Cataracts are a clouding of the normally clear lens of the eye, and they’re commonly related to aging. The risk of developing cataracts increases as you get older, starting around age 40. In fact, more than half of all Americans age 80 or older either have cataracts or have had surgery to get rid of cataracts.
While the cloudy vision caused by cataracts can affect your daily life—it may be more difficult to read, drive a car at night, or see the expression on a friend’s face—surgical treatment is available. To learn more about cataracts, diagnosing, and treatment, read our latest blog below.
Inside each of our eyes, we have a natural lens that bends light in order to help us see. In healthy eyes, this lens is clear. However, if you develop something called cataracts, this lens will become cloudy. This cloudy lens can feel like you’re looking through a foggy or dusty car windshield, and your vision can become blurry, hazy, or less colorful.
There are a few different types of cataracts. These include:
Most cataracts develop slowly over time, and don’t tend to disturb one’s eyesight early on. However, as the cataract grows larger, it will cloud more of your vision and can lead to more noticeable symptoms.
Signs and symptoms of cataracts include:
To determine if you have a cataract, your doctor will take your medical history and perform a comprehensive eye exam. To confirm your diagnosis, your doctor may also perform an eye chart test to check your vision at different distances and tonometry to measure your eye pressure. Your doctor may also check your sensitivity to glare and your perception of colors.
Early in the development of cataracts, stronger lighting and eyeglasses can help treat your impaired vision. But as the condition develops and your vision continues to deteriorate, you may need cataract surgery.
You’ll want to discuss with your optometrist or ophthalmologist about whether or not cataract surgery is right for you. Most eye doctors suggest considering surgery when your cataracts begin to affect your quality of life, or interfere with your ability to perform normal daily activities. But typically there is no rush to perform the surgery because cataracts do not usually harm the eye. However, if you have diabetes, your cataracts may progress at a faster rate than other patients.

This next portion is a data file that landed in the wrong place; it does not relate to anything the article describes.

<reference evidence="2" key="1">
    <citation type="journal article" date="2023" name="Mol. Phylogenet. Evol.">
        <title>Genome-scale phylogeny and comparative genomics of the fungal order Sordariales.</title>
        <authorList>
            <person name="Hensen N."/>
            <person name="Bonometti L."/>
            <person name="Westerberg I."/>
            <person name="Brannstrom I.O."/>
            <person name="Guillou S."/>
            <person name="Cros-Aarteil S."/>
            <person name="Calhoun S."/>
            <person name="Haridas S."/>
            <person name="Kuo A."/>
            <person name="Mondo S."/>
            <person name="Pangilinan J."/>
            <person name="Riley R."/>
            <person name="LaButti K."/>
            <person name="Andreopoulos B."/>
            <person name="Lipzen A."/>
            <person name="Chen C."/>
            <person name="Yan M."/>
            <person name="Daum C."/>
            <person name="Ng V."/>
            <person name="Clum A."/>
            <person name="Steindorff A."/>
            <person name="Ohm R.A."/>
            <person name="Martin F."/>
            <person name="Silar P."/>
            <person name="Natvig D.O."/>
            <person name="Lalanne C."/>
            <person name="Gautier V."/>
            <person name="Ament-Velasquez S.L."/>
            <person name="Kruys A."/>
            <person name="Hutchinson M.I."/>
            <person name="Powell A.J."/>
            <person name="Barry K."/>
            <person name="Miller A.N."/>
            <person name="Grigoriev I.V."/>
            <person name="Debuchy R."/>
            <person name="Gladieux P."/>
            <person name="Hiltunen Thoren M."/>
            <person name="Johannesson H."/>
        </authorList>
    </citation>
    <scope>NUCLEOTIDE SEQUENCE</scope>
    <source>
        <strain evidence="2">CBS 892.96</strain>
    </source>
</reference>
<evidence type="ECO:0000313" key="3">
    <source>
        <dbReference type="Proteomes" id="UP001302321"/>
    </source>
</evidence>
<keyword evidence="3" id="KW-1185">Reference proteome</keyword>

If you choose not to forego cataract surgery now, your eye doctor will most likely recommend periodic follow-up exams to see if and how your cataracts are progressing. Discuss with your provider how frequently you should be scheduling these follow-up examinations.
During cataract surgery, the clouded lens is removed and replaced with a clear artificial lens. The artificial lens, also known as the intraocular lens, is positioned in the same place as your natural lens and will remain a permanent part of your eye.
However, some people have other eye problems that can prohibit the use of an artificial lens. In these situations, your doctor will still remove your cataract but will forego the artificial lens. Instead, your vision may be corrected with eyeglasses or contact lenses. During the procedure, your eye doctor will use local anesthetic to numb the area around your eye, but you usually stay awake while your cataract is removed. Patients undergoing cataract surgery typically don’t need to stay in a hospital after the procedure.
You can expect your vision to begin improving within a few days of cataract surgery. It’s normal for your vision to be blurry at first as your eye heals and adjusts. Your eye may also feel itchy and mildly uncomfortable for a couple days, but avoid rubbing or pushing on your eye if possible and remember to use the prescribed eye drops to help with the healing process. Additionally, colors may seem brighter because you are looking through a new, clear lens.
Normally your eye doctor will want to see you a day or two after your surgery, the following week, and then again after about a month later in order to monitor your eye and how it is healing.
Most of the discomfort should disappear after a couple of days and complete healing often occurs within eight weeks.
Cataracts can interfere with your daily life, and—if left untreated—can even lead to blindness. While it’s possible for a cataract to stop growing, they won’t go away on their own. Thankfully, surgery to remove cataracts is very common and is effective about 90% of the time. If you’re experiencing the signs and symptoms of cataracts, talk to your healthcare provider about your options today.